John C. Guerra, who was on the lam for four years, received 37 to 74 years in state prison.
John C. Guerra spent years using drug addiction, intimidation, physical abuse and the internet to prostitute numerous young women from motel rooms in Northeast Philadelphia.
Then, just as authorities were about to bring him to justice in 2010, the Frankford resident disappeared. He remained on the lam for the next four years, but a city judge finally dropped the hammer on Guerra last Thursday, sentencing the defendant to 37 to 74 years in state prison.
Last June 29, the same jurist, Common Pleas Court Judge Sean F. Kennedy, convicted Guerra of human trafficking, sexual exploitation of children, corrupt organizations, drug trafficking, conspiracy, assault and related offenses following a bench trial.
“This is a case of sexual exploitation of vulnerable young women, and this defendant got what he justly deserved — a lengthy prison sentence,” state Attorney General Josh Shapiro said. “Guerra and his co-defendants exploited young women for profit and exposed them to terrible harm and physical risk.”
Deputy Attorneys General Heather Castellano and Michelle Laucella prosecuted the case.
According to investigators, Guerra, 41, formerly of the 4300 block of Tackawanna Street, operated the prostitution ring at multiple Northeast motels, including the Roosevelt Motor Inn at 7600 Roosevelt Blvd. and the Days Inn at 4200 Roosevelt Blvd.
Guerra used online classifieds to drum up business and targeted vulnerable young women, plying them with drugs or cash or both, to recruit them as de facto sex slaves. At least one of the victims was 17 when she began turning 10 to 15 tricks a day at Guerra’s command, authorities said.
The State Police’s Organized Crime Eastern Task Force led the investigation, which determined Guerra conducted the illegal business at least from 2008 through 2010. A statewide grand jury charged Guerra and three other men in 2010 by indictment, but Guerra disappeared. State police captured him in West Philly on Aug. 7, 2014.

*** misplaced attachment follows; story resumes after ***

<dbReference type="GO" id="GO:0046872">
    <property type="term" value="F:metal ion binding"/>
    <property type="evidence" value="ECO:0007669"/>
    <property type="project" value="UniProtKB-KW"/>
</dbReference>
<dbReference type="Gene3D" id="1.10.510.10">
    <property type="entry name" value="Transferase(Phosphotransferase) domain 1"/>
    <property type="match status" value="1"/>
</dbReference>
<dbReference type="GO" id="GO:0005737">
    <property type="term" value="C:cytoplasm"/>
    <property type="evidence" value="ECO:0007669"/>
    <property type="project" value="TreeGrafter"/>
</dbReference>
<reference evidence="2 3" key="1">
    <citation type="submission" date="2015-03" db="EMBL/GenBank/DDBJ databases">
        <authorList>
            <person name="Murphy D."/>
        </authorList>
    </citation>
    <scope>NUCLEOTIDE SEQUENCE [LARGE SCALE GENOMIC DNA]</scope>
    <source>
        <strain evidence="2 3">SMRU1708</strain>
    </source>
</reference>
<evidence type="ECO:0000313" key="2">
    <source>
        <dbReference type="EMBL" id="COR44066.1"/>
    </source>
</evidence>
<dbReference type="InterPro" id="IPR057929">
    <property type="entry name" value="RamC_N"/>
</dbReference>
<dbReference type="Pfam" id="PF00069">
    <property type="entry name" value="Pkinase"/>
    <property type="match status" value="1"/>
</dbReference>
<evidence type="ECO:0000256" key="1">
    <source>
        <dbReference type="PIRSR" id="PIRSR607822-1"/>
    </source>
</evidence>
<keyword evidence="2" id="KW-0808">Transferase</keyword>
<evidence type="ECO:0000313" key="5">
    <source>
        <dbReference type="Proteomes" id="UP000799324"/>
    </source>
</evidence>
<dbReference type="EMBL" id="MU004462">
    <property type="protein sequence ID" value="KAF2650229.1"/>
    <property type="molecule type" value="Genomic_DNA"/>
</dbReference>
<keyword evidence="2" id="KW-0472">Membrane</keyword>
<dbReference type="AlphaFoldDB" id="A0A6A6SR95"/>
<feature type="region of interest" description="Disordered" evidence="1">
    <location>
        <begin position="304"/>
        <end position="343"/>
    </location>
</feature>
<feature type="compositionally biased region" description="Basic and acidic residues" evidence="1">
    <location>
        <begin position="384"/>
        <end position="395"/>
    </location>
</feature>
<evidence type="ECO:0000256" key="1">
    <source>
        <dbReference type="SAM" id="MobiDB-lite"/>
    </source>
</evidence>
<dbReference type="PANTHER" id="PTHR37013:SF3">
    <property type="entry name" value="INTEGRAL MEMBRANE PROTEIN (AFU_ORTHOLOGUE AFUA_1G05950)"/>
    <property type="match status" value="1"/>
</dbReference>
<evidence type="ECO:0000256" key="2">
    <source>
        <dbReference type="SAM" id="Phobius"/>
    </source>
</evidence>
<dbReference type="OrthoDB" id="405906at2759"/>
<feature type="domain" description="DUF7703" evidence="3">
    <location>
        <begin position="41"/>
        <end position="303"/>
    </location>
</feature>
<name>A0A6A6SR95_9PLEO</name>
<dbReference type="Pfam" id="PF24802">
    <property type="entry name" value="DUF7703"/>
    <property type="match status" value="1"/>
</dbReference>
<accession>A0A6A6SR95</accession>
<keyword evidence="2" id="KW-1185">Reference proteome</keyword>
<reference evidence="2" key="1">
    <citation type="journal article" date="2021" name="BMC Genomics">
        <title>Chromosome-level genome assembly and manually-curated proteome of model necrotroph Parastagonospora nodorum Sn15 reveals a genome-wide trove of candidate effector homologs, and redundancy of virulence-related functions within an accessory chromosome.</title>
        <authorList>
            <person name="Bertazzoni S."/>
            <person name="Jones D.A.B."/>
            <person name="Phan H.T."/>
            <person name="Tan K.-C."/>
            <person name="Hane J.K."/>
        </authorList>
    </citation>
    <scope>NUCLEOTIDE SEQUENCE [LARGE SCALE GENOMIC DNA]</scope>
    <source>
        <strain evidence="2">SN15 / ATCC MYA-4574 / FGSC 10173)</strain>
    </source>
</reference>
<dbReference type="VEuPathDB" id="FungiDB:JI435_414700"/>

Guerra isn’t the only pimp who allegedly used the Roosevelt Inn as a base of operations. The hotel has been the scene of a variety of nefarious behavior for years.
In September 2013, a man was arrested after he allegedly picked up a 12-year-old runaway in Frankford, brought her to the motel and forced her to have sex with him. Two months later, three gunmen allegedly forced their way into a room and stole cash, cell phones and a computer from two women.
In December 2013, undercover police responded to an online prostitution ad and arrested a 17-year-old girl along with her 50-year-old pimp at the motel. Four months later, two gunmen engaged in a shootout in the hallways and stairwells with other patrons fleeing for cover. Police circulated a video of the gunfight, which lasted several minutes, and arrested the two combatants weeks later.
During an August 2015 criminal trial for one of the gunmen, Assistant District Attorney Jennifer Mitrick famously referred to the Roosevelt Inn as the city’s “epicenter of human trafficking.”
Last July, police found two dead women inside a room at the motel. The two West Virginia women in their 30s had plastic bags over their heads and their hands bound behind their backs. Investigators later ruled the women committed suicide.
In March, attorneys for an alleged human trafficking victim sued the motel, its management company and the company’s owner seeking unspecified compensatory and punitive damages for a teenage girl who was 14 when a pimp began prostituting her at the Roosevelt. According to the lawsuit, the girl was held at the motel in 2013 and ’14, kept in a guarded room, dressed in sexually explicit clothing, “treated in an aggressive manner” and forced to have sex with a litany of men.
The lawsuit alleges the motel operators knew about the illegal activity, but allowed it to continue, facilitated it and profited from it by collecting cash payments for the rooms used by sex traffickers. ••
William Kenny can be reached at 215–354–3031 or firstname.lastname@example.org. Follow the Times on Twitter @NETimesOfficial.